Here I am wearing the official "America's
Roof" T-Shirt at the summit.
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I climbed Brasstown Bald on July 26, 1998.
Brasstown is unique among the state highpoints in the southern Appalachians in that it actually stands out and is instantly recognizable from a distance (even poor Mt. Mitchell, NC, the East's highest is obscured by nearby comparably high peaks). Brasstown rises up from Lake Chatuge and Hiwassee to dominate the skyline. Its tourist tower makes it easy to identify. Further, being a "bald" means that there is actually a panorama unobstructed by trees (although down the hill a ways is Georgia's only rain forest!).
The rising from the Lake is particularly
poignant in that the mountain is the ending spot of a Cherokee version
of Noah and the flood. The flood killed everyone except those who arrived
there in a Great Canoe.
Inside the summit museum automatons tell the story of the mountain. One robot represents Ranger Kingfish Arthur Woody, a legendary local from the early 1900's who helped establish the management of wildlife in the area. The other automaton is a contemporary ranger. It's your guess as what sex that creature is.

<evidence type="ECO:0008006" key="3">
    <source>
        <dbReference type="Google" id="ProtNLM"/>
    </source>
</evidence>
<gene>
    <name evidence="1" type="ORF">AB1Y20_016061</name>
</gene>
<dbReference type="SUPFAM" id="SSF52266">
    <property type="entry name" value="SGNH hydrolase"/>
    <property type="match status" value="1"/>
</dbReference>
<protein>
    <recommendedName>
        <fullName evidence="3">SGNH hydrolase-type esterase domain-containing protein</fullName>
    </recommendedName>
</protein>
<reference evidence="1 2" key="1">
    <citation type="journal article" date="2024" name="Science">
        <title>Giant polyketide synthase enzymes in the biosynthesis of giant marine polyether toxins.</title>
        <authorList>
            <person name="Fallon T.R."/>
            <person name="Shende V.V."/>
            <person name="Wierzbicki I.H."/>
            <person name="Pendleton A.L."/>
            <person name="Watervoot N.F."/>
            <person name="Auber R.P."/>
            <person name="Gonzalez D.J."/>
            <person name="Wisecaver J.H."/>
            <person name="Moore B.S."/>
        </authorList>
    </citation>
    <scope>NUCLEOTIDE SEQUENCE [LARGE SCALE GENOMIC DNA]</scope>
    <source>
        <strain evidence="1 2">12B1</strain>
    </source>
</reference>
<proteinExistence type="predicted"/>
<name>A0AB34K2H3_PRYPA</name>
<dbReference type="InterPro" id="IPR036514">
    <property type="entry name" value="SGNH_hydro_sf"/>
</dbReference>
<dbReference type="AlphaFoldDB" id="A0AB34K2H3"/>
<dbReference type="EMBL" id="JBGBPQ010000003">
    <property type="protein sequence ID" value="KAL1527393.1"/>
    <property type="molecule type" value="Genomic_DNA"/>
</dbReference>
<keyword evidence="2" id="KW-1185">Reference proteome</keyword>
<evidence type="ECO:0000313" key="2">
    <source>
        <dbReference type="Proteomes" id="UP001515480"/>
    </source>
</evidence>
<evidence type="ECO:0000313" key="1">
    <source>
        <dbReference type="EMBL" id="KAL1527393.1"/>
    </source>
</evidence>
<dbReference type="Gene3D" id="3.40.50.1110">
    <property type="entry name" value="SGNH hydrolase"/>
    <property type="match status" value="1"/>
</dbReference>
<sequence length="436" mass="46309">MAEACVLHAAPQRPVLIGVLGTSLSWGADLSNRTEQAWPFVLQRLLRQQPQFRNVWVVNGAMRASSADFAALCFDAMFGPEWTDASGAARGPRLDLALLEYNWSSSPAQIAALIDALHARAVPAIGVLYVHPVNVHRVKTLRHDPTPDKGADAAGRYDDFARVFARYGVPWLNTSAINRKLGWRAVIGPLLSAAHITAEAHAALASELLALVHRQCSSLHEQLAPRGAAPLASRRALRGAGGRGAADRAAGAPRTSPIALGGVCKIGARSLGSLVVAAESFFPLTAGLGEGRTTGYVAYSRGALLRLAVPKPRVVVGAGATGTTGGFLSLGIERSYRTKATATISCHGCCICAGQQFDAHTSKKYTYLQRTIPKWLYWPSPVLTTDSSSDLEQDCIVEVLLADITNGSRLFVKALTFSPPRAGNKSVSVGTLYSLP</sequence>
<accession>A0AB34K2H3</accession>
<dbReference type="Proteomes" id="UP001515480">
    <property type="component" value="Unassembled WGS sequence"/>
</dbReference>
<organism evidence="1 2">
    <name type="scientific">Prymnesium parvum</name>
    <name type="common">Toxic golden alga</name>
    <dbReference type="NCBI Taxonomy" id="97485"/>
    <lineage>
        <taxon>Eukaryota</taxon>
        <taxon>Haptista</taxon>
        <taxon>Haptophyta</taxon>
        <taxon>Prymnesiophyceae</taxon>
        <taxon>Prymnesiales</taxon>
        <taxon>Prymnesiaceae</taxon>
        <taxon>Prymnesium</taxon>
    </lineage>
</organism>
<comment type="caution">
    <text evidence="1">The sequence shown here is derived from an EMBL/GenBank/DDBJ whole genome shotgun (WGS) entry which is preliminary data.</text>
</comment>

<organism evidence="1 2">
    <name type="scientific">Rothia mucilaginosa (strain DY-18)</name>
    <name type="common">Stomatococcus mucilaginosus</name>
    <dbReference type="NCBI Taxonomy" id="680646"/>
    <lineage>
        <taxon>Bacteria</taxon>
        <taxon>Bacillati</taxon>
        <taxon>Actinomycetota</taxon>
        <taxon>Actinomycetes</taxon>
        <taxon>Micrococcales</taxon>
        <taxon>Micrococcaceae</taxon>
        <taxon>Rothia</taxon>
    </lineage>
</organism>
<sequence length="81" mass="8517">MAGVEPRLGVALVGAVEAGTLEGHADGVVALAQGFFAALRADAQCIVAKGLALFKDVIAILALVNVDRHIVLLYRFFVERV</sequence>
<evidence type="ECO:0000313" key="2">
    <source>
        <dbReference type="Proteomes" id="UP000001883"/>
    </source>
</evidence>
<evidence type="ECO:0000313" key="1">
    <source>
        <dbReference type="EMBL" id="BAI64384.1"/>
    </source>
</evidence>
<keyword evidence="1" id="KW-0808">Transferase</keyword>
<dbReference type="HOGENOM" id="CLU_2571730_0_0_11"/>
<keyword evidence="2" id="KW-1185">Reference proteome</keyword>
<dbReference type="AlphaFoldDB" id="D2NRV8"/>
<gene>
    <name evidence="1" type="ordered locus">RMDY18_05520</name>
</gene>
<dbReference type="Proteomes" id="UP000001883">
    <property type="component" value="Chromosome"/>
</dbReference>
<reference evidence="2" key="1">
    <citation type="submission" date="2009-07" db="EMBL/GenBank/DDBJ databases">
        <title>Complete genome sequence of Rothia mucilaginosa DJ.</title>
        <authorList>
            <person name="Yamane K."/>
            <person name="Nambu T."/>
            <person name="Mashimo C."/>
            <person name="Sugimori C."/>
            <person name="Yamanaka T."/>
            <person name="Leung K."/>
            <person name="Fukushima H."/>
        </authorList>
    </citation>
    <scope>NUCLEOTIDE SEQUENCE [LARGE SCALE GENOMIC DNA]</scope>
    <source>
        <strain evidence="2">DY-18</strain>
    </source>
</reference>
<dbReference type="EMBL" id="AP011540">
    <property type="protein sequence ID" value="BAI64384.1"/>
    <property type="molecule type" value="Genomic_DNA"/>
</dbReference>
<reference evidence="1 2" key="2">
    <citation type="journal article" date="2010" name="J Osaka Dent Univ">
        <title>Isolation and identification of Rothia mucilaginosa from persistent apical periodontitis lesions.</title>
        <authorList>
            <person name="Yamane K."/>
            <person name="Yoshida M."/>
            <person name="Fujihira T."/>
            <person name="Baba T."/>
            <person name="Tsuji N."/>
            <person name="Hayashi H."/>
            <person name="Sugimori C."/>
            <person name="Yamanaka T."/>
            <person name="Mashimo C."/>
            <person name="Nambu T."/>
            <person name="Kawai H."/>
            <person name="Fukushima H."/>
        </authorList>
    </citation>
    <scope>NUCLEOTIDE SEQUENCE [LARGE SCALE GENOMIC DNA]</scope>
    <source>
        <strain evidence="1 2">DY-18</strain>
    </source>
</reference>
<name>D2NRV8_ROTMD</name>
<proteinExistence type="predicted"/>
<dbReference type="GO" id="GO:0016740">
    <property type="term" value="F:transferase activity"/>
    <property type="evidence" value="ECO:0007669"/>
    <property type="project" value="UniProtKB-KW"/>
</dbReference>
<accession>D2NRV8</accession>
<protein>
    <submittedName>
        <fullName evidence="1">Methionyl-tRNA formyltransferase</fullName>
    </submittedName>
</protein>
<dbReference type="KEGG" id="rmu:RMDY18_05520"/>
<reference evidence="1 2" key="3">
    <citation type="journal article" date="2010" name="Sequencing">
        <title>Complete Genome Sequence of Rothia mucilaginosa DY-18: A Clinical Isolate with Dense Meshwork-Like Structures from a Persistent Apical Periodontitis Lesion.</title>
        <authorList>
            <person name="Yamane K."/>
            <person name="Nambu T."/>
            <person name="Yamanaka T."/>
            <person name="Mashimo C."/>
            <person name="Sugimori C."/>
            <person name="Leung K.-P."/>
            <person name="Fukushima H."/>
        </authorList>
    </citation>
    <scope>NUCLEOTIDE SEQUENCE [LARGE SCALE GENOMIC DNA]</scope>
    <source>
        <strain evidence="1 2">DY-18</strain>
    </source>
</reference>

The other thing peculiar about the
summit is that the USGS marker -- the bread and butter talisman for highpointers
-- is locked behind a door. The rangers will unlock it. On this day when
lots of highpointers were coming over from a Convention, the rangers were
Northern Georgia was the site of a
"the Gold Rush of 1829" centered near Brasstown at Blairsville. At its
peak, more than 300 ounces of gold a day was coming out of the area. Limited
mining continues to this day (as do nearby tourist meccas offering chances
to hunt for rubies). There is enough gold in them thar hills that the residents
were able to sheath the state capitol dome in Atlanta in 1959 with Georgia
We approached the summit after bagging
Carolina's Sassafras Mountain (about two hours summit to summit) and then
following U.S. 76, crossing the Chattooga River (the "Deliverance" river).
This area is highly concentrated with dramatic waterfalls and national
Signs warned folks to be careful with
bears. Another signed noted that it was a half mile climb with a 500 foot
vertical ascent to the summit. For $2 you could take the van shuttle. The
trail was steep enough to be interesting but switchbacked enough to make
it into a mini super highway. The folks behind us pushed up a baby carriage.
The automaton representing legendary ranger Arthur Woody who made Brasstown Bald into the monument it is, gives a tour at the summit.